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5) The consequences of this critique of aesthetics


We obviously need to differentiate between art, as a collection of works of art, techniques and museums, and aesthetics, as a discipline that claims to take as its object the pleasure felt in front of a piece of art, in other words aesthetic feeling.

Aesthetics can only have a legitimate place as an autonomous and consistent discipline if it has its own object, which only it can deal with, in which case its necessity must be recognised. Otherwise it would be superfluous, its object being in fact the object of other disciplines.
Aesthetics claimed to have two objects of its own, which no other discipline studied: on the one hand, the concept of beauty, and on the other, the pleasure derived not from the matter, but from the form of the object.

In other words, other disciplines, such as physiology or psychoanalysis, can study the causes or the nature of the pleasure derived from the content of an object, this pleasure coming under the heading of the pleasurable; but as there is a completely different kind of pleasure derived from completely different causes, that derived from the form of the object, it is necessary for another discipline, radically distinct from physiology, to take it as its object of study: aesthetics.

And finally: it is because beauty is a concept with its own, specific meaning, which cannot be reduced to other, seemingly similar concepts, such as pleasantness, value, etc., that a specific discipline must take charge of it: aesthetics.

If, then, we have succeeded in showing that the concept of beauty and the concept of pleasure derived from the form are not consistent concepts, that is to say that we have succeeded in reducing them to concepts that are already known and much clearer, then aesthetics loses its consistency and its necessity, because it derives its legitimacy solely from these concepts. On the other hand, art remains: it is only the discourse on it that must be inscribed within the framework of another discipline: axiology replaces it as the discipline in which questions on art must be constituted.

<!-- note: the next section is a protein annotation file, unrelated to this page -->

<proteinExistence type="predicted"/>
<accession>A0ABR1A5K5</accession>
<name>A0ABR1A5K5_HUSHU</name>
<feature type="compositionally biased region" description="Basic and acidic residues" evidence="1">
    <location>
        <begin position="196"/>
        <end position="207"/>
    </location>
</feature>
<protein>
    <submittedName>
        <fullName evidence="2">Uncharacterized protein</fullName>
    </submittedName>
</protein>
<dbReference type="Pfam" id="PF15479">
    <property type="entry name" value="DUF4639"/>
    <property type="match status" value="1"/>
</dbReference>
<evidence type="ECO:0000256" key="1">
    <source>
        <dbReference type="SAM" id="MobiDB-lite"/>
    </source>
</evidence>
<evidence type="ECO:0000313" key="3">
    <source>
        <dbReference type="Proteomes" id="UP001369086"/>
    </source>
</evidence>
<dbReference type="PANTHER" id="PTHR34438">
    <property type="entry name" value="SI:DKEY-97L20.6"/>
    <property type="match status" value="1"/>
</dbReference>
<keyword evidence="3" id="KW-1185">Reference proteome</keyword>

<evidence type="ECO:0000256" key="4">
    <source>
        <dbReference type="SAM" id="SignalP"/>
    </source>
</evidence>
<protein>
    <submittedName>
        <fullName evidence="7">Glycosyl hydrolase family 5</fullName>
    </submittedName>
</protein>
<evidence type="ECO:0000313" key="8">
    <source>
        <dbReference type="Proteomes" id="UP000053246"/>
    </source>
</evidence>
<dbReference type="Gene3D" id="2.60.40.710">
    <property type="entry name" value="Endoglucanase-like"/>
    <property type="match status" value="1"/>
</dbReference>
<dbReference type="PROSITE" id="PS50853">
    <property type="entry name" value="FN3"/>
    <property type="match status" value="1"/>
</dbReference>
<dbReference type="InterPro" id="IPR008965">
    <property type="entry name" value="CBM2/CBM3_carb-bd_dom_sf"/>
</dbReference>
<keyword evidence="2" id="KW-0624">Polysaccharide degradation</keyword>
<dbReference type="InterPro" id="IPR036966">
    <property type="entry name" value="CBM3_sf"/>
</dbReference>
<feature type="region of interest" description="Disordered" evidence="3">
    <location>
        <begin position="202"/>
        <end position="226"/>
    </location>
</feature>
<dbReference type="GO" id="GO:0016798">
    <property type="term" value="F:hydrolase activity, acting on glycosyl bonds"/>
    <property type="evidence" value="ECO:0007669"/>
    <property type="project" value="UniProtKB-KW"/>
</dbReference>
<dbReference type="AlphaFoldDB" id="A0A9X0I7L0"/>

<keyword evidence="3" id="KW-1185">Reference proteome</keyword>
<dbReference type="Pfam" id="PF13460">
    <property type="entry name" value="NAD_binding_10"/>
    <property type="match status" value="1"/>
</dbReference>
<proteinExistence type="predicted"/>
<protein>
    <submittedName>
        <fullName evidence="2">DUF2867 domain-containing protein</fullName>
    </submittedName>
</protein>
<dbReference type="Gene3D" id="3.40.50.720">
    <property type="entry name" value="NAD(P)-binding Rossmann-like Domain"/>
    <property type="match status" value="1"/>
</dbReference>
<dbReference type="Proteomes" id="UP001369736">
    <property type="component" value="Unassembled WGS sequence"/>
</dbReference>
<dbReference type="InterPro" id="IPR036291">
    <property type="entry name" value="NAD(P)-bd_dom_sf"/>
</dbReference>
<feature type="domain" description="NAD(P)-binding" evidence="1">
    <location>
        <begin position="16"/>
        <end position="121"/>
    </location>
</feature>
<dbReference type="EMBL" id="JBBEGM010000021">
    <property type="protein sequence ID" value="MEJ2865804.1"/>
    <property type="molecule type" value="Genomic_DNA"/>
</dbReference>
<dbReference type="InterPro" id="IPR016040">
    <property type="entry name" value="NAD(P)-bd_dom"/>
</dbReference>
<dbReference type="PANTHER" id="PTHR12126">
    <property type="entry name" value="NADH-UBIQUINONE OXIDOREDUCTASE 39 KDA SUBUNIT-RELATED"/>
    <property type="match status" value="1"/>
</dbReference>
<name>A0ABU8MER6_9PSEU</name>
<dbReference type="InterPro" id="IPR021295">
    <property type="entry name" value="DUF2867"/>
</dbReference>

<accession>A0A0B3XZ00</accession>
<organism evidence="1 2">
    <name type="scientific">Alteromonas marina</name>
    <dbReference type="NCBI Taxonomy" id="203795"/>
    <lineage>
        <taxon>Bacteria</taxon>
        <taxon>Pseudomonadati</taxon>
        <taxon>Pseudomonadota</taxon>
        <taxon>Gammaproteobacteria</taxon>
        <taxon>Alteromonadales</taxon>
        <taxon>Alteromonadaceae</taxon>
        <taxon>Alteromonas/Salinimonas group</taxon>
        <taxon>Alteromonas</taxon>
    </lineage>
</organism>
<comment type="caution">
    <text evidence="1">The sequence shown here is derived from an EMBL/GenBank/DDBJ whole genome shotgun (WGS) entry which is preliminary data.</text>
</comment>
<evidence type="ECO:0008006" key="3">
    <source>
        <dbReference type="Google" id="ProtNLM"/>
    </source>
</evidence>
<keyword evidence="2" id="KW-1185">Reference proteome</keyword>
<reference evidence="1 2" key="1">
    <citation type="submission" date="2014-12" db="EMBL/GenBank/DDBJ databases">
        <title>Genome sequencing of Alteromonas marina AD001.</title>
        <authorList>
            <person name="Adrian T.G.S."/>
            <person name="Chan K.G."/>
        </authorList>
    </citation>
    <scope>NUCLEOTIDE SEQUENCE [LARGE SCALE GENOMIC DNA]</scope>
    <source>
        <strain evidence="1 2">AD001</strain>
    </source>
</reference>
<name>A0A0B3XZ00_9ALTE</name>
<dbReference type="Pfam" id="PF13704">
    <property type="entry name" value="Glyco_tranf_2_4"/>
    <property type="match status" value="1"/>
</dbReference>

Indeed, far from suffering any diminution of its being as a result of the fall of aesthetics, art perhaps finds its fullness in finally finding what constitutes its true ground.

The work of art is now seen as "something capable of presenting contents of meaning of great value" (either to the general public or to highly singular sensibilities, depending on what the artist has decided).

Museums are "places where experiences of values can be made" (which could not be played out in the "real" world, which is why art has legitimacy, as it procures an effect that only it can provide).
These can be unprecedented, and disconcerting. Contemporary art, as the moment in art when the "disconcerting" is encountered in a privileged way, will perhaps benefit from the disappearance of aesthetics. Aesthetics could no longer accord any status to an art form that is in no way concerned with beauty, and that no longer makes much use of the old Aristotelian conceptual pairing of matter and form.

Finally, this disappearance of aesthetics, if its necessity were proven, would perhaps paradoxically make it possible to answer the traditional question it has posed since its birth: "I find it beautiful. I think such and such a work of art is beautiful. But is it really beautiful?

As long as this question is framed in terms of beauty, it cannot be resolved. For how can we resolve a question that uses an empty concept? If there is a mysterious quality, beauty, that magically appears or disappears in the work depending on who is looking at it, then we will never know if the work is really beautiful.
If we understand that the question is: do the contents of meaning that we encounter in this work (joy, the colour red, etc.) have any real value, then we at least encounter a question that really makes sense: does joy occupy a high place in the real and universal hierarchy of things?
It is then up to axiology, as the discipline responsible for determining the value of things, to answer this question. If axiology could achieve its goal, then the question of the real 'beauty' of things would be resolved. Is this not just a vain dream? This is the fear that keeps nagging at the very heart of our thinking.

To sum up, then, there is this irony of fate: it is only by disappearing that aesthetics will perhaps make it possible to resolve the aesthetic problem,... because there is nothing aesthetic about it.